Students or third parties who witness acts of relationship violence, stalking, or sexual misconduct perpetrated by a member of the University community (faculty, staff, or student) or occurring at a University event or on University property are strongly encouraged to report the information to OIE and the MSU Police.

    I am a faculty member or instructor.  Is there recommended language I can put in my syllabus to notify students that I am a mandatory reporter?

    (EXAMPLES OF RECOMMENDED LANGUAGE)


    Michigan State University is committed to fostering a culture of caring and respect that is free of relationship violence and sexual misconduct, and to ensuring that all affected individuals have access to services.  For information on reporting options, confidential advocacy and support resources, university policies and procedures, or how to make a difference on campus, visit the Title IX website at civilrights.msu.edu.

    Limits to confidentiality.  Essays, journals, and other materials submitted for this class are generally considered confidential pursuant to the University's student record policies.  However, students should be aware that University employees, including instructors, may not be able to maintain confidentiality when it conflicts with their responsibility to report certain issues to protect the health and safety of MSU community members and others.  As the instructor, I must report the following information to other University offices (including the Department of Police and Public Safety) if you share it with me:

    • Suspected child abuse/neglect, even if this maltreatment happened when you were a child;
    • Allegations of sexual assault, relationship violence, stalking, or sexual harassment; and
    • Credible threats of harm to oneself or to others.

    These reports may trigger contact from a campus official who will want to talk with you about the incident that you have shared.  In almost all cases, it will be your decision whether you wish to speak with that individual.  If you would like to talk about these events in a more confidential setting, you are encouraged to make an appointment with the MSU Counseling and Psychiatric Services.


    What if I have questions about whether I have to report something?

    Questions about whether a disclosure must be reported can be referred to the Office of the General Counsel, the Office of Institutional Equity, the MSU Police Department, or the University Ombudsperson.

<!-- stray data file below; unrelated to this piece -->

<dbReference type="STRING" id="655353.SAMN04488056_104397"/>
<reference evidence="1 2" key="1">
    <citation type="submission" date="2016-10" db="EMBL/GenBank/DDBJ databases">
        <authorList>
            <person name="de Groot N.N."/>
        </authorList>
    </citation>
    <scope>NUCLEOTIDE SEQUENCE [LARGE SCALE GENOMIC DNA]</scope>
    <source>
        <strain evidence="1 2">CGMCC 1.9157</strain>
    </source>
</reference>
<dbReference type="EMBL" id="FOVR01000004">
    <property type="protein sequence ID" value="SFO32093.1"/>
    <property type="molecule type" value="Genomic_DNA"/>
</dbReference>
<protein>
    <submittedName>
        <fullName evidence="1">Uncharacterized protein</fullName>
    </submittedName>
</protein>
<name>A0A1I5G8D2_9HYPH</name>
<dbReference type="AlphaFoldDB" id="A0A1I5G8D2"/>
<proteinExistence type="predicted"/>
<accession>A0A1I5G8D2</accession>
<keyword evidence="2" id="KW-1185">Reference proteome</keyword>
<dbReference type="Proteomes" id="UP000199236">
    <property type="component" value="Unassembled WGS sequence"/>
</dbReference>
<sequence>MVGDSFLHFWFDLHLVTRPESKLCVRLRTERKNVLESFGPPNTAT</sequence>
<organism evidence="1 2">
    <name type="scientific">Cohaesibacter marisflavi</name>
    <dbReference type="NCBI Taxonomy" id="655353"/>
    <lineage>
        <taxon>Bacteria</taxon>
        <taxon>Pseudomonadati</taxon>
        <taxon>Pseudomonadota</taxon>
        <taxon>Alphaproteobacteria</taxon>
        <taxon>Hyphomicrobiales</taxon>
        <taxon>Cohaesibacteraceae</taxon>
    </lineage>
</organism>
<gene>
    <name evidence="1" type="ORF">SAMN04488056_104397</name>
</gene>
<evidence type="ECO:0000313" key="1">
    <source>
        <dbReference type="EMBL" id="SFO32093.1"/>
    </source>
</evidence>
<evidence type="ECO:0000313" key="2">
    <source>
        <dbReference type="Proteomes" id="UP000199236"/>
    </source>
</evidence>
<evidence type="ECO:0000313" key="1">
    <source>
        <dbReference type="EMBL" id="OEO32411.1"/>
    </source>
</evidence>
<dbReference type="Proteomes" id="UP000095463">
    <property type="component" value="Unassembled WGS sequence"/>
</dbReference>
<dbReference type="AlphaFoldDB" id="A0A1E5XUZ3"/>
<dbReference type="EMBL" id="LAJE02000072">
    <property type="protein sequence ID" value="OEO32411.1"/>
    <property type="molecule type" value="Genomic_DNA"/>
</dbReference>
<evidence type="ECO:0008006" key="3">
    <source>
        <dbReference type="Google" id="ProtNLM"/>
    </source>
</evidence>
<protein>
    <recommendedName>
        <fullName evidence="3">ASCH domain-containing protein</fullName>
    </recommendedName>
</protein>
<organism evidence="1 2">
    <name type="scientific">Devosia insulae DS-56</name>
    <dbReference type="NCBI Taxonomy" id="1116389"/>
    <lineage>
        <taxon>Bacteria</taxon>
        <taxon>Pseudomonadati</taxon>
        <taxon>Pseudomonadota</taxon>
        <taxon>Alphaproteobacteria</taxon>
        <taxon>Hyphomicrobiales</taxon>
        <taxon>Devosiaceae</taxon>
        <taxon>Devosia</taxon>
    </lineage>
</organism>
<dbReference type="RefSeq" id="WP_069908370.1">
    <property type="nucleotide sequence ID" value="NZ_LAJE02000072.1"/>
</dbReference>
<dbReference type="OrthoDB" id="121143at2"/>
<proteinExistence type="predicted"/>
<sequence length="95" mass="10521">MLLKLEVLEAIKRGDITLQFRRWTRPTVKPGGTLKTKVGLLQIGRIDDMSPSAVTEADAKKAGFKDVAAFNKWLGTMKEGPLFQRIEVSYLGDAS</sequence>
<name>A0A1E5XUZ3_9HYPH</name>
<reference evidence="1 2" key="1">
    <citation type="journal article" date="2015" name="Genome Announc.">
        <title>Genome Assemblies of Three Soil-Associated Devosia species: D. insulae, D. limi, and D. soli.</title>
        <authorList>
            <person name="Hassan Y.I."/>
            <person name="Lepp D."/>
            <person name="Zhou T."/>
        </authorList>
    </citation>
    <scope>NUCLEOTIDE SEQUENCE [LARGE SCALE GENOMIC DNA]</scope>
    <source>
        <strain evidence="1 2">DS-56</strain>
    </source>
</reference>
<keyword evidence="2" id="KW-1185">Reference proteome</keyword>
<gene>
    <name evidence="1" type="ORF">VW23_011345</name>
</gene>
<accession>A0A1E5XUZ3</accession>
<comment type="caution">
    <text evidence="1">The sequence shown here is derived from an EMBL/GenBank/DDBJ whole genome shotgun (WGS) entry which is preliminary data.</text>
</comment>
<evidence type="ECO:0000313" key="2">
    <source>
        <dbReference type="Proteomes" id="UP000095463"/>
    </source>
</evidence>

Office of Institutional Equity Resource Guide (pdf)

Provides a complete guide of resources for students, employees and unaffiliated individuals seeking support on matters related to the Anti-Discrimination Policy or the Relationship Violence and Sexual Misconduct Policy.

Counseling and Psychiatry Services

(517) 355-8270
3rd Floor, Olin Health Services Building

Provides a full range of counseling and support group services to MSU students.

Employee Assistance Program

(517) 355-4506
110 Linton Hall

Provides emotional assistance to employees and their families as they attempt to work through life changes, expected and unexpected events, chronic physical and emotional health issues, and work/life balance concerns. Services are free and confidential.

Gender and Sexuality Campus Center

(517) 353-9520
302 Student Services Building

The Lesbian, Bisexual, Gay, and Transgender Resource Center leads and collaborates on university-wide initiatives that prepare students to thrive in our diverse world, and enhances the campus climate and support services for students marginalized by their sexuality or gender identity.

  • Information for Individuals Identifying as LGBTQ+

    I am being discriminated against or harassed based on my gender, gender identity, gender expression, or sexual orientation.  Can I file a complaint with OIE?

    Yes.  The Anti-Discrimination Policy prohibits discrimination and harassment based on one's gender, gender identity, or sexual orientation.  This includes acts of intimidation or hostility, whether verbal or non-verbal, graphic, physical, or otherwise, even if the acts do not involve conduct of a sexual nature.

    "Gender identity" includes protection against gender stereotyping based on a person's gender expression. In other words, gender stereotyping is impermissible discrimination or harassment based on a failure to conform to stereotypical gender norms.  

    What is gender identity?

    A person’s internal knowledge of their own gender.

    What is gender expression?

    A person’s external presentation of themselves, whether through appearance or behavior, as masculine, feminine, or androgynous, for example. 

    How does MSU define discrimination or harassment?